Energy concerns fueling interest in 'building green' movement

When she needs a break from her day as a city council aide, Theressa Hamilton retreats to a garden oasis on the roof of City Hall.There, among the cement, steel and glass, Hamilton smiles at an orange butterfly alit on a green bush with pink flowers.

The practicing Buddhist says she uses the garden often to chant.

"Even though it's downtown, it's not very noisy, and it's relaxing. I'm able to digest my food better when I'm sitting out here," Hamilton says, adding that she tries to escape to her verdant rooftop for at least 15 minutes each day.

City Hall's "green roof" is one of dozens of projects in Atlanta that are part of the "building green" movement that proponents hope will take root in cities across the country. The city's progress attracted the U.S. Green Building Council to hold its annual Greenbuild Conference here this week.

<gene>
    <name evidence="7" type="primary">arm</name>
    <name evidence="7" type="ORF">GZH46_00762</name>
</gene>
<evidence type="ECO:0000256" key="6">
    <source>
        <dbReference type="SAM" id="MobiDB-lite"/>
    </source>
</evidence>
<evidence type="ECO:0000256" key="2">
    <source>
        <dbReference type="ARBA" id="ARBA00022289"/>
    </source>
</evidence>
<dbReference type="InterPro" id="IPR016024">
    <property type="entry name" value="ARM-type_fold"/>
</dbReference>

Supporters say the concept of building green has recently gained momentum because of increased concerns about rising energy costs and the creation of a standardized system that certifies buildings as environmentally responsible.

Janet Faust, a horticulturist with JDR Enterprises which specializes in green roofs, said demand for the building feature has increased in the past year among companies concerned about energy costs. In downtown Atlanta, the temperature is 10 degrees warmer than in other parts of the metro area, she said. Green roofs reduce the island effect and add to thermal insulation of buildings.

Green buildings use 30 percent less energy than traditional buildings with methods such as incorporating insulation and windows that help with heating and cooling, said Rick Fedrizzi, president of the U.S. Green Building Council.

Even the direction that a building is facing can make an impact, he added. For example, a building with most of its windows facing south will have higher cooling costs because of its increased sun exposure.

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600450 Energy concerns fueling interest in 'building green' movement

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